CFPB Orders American Express to Pay $59.5 Million for Illegal Credit Card Practices

Federal Regulators Fine American Express an Additional $16.2 Million

WASHINGTON, D.C. – WEBWIRE – Tuesday, December 24, 2013

The Consumer Financial Protection Bureau (CFPB) today ordered American Express to refund an estimated $59.5 million to more than 335,000 consumers for illegal credit card practices. These practices included unfair billing tactics and deceptive marketing with respect to credit card “add-on products” such as payment protection and credit monitoring. American Express will pay an additional $9.6 million in civil penalties to the CFPB.

“We first warned companies last year about using deceptive marketing to sell credit card add-on products, and everyone should be on notice of this issue,” said CFPB Director Richard Cordray. “Today we are refunding thousands of American Express customers who were harmed by these illegal practices. Consumers deserve to be treated fairly and should not pay for services they do not receive.”

The Bureau has been coordinating this public action with the Federal Deposit Insurance Corporation (FDIC) and the Office of the Comptroller of the Currency (OCC) to identify and address these issues. The FDIC is fining American Express Centurion Bank $3.6 million and the OCC is fining American Express Bank, FSB $3 million. This is the fourth action the Bureau has taken in coordination with fellow regulators to address illegal practices with respect to credit card add-on products.

Misleading Marketing

CFPB examiners discovered that, beginning in 2000 continuing through 2012, three of American Express’s subsidiaries and their vendors and telemarketers engaged in misleading and deceptive tactics to sell some of the company’s credit card add-on products. One such product, a payment protection product called “Account Protector,” allowed consumers to request that 2.5 percent of their outstanding balance, up to $500, be canceled if they encounter certain life events like unemployment or temporary disability. American Express also marketed its “Lost Wallet” product as being able to assist card members in Puerto Rico with cancelling and replacing lost or stolen credit cards, including non-American Express cards, and providing other services, such as recovering lost or stolen documents. Among other things, American Express misled consumers about:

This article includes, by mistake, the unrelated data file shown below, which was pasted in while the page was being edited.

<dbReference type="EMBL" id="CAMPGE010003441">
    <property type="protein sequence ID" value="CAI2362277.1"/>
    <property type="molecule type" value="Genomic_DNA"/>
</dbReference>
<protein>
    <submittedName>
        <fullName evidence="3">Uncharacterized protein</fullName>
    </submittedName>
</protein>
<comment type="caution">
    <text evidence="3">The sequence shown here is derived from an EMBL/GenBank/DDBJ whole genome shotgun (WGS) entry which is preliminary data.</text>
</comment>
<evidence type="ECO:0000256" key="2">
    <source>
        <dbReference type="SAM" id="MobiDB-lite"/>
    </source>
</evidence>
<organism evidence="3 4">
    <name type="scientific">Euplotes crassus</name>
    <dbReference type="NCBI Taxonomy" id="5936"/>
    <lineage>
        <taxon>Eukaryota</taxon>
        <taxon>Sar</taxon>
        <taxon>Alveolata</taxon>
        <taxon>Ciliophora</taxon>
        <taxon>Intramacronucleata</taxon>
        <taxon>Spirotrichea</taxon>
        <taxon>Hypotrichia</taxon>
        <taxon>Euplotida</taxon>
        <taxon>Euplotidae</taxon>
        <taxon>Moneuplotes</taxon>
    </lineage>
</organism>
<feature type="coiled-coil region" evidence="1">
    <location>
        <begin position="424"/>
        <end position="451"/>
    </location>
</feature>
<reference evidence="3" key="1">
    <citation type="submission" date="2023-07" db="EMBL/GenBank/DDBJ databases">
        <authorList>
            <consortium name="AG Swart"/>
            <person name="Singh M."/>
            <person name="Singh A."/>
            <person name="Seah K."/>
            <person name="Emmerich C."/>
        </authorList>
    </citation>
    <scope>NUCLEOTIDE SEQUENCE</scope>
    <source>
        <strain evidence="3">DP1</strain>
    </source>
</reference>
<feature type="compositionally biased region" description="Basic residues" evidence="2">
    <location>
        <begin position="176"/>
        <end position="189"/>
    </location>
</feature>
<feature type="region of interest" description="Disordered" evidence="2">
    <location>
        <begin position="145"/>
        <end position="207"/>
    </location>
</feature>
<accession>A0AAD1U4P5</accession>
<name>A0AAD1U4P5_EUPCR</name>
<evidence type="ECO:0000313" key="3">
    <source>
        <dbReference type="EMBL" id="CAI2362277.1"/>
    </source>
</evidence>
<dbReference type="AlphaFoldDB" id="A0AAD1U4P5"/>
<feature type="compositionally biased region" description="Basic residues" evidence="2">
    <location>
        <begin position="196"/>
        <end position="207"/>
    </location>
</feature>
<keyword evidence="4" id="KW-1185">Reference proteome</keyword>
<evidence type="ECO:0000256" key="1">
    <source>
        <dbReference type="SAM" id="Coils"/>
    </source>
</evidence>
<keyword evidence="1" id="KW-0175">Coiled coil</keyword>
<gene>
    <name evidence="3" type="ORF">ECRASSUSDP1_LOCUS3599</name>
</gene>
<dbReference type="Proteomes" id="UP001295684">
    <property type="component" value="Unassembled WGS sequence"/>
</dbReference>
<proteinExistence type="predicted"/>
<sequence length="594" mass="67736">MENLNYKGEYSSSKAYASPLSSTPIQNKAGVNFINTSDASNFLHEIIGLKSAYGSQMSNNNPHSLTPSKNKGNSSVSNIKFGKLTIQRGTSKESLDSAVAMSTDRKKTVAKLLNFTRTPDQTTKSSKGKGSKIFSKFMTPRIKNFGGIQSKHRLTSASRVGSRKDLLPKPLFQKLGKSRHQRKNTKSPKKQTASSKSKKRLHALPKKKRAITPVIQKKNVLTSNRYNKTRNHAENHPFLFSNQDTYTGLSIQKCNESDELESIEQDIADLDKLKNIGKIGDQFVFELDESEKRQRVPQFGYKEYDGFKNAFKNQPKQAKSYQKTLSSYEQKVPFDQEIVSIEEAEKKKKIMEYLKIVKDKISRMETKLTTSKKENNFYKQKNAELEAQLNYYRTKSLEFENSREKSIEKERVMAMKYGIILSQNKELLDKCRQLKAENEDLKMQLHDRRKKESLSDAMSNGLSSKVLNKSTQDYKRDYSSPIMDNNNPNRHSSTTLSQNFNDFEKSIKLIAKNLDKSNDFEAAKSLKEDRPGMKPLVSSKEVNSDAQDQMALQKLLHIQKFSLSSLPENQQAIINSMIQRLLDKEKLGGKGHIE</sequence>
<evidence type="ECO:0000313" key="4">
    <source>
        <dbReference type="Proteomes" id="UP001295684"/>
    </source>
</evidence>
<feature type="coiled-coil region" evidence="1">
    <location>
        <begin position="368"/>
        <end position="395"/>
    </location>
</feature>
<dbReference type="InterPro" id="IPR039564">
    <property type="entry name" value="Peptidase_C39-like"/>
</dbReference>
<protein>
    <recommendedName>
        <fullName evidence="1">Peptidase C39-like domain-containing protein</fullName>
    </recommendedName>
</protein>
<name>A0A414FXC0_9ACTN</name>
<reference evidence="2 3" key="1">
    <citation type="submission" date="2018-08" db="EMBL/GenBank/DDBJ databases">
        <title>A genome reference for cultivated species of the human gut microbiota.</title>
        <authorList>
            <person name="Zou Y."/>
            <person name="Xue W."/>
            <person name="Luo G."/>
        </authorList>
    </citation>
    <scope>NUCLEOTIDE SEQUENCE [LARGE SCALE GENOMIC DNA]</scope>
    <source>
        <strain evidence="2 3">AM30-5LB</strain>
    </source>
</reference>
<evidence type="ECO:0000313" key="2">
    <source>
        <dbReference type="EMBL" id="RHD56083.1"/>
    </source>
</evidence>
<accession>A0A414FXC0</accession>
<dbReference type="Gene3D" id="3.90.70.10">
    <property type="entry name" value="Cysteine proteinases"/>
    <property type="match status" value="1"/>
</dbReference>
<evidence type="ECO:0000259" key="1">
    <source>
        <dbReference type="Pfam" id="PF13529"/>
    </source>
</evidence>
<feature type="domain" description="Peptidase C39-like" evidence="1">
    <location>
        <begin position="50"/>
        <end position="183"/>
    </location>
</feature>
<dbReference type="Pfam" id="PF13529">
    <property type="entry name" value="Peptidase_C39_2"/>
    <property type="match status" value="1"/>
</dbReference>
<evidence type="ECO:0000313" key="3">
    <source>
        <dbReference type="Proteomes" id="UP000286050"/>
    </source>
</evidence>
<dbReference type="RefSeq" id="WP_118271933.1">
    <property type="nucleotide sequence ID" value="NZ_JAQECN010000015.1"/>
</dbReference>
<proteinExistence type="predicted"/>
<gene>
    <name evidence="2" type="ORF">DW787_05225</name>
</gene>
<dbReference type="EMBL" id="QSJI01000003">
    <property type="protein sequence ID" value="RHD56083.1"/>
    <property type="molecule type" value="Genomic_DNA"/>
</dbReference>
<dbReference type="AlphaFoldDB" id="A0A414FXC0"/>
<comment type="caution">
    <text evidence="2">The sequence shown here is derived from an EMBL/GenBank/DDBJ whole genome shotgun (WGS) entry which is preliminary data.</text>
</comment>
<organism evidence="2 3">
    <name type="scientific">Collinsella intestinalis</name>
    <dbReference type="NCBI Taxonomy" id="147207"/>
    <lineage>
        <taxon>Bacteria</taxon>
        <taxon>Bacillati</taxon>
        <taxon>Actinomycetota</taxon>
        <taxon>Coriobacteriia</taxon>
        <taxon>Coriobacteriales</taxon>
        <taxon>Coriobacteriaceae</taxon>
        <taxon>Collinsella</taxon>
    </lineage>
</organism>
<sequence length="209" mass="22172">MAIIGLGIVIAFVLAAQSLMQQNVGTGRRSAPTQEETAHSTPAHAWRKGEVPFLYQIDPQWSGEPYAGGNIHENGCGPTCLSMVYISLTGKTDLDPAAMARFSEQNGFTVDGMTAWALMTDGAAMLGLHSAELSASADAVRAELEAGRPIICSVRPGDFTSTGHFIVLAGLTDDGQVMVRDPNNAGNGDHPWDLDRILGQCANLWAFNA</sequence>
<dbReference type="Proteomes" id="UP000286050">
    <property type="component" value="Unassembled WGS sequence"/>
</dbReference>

Unfair Billing and Other Illegal Practices

American Express also engaged in unfair billing practices related to its “identity protection” add-on products. These products supposedly include a service to monitor the card members’ credit information. To obtain credit monitoring services, consumers generally must provide written authorization. American Express, however, charged many consumers for these products without or before having the written authorization necessary to perform the monitoring services. As a result, the company:

Enforcement Action

Pursuant to the Dodd-Frank Wall Street Reform and Consumer Protection Act, the CFPB has the authority to take action against institutions engaging in unfair, deceptive, or abusive practices. In accordance with the orders issued today, the American Express subsidiaries have agreed to correct their practices and refund consumers who were harmed by the illegal practices. Specifically, they have agreed to:

The full text of the CFPB’s Consent Orders for each of the three subsidiaries is available at:


The Consumer Financial Protection Bureau is a 21st century agency that helps consumer finance markets work by making rules more effective, by consistently and fairly enforcing those rules, and by empowering consumers to take more control over their economic lives. For more information, visit


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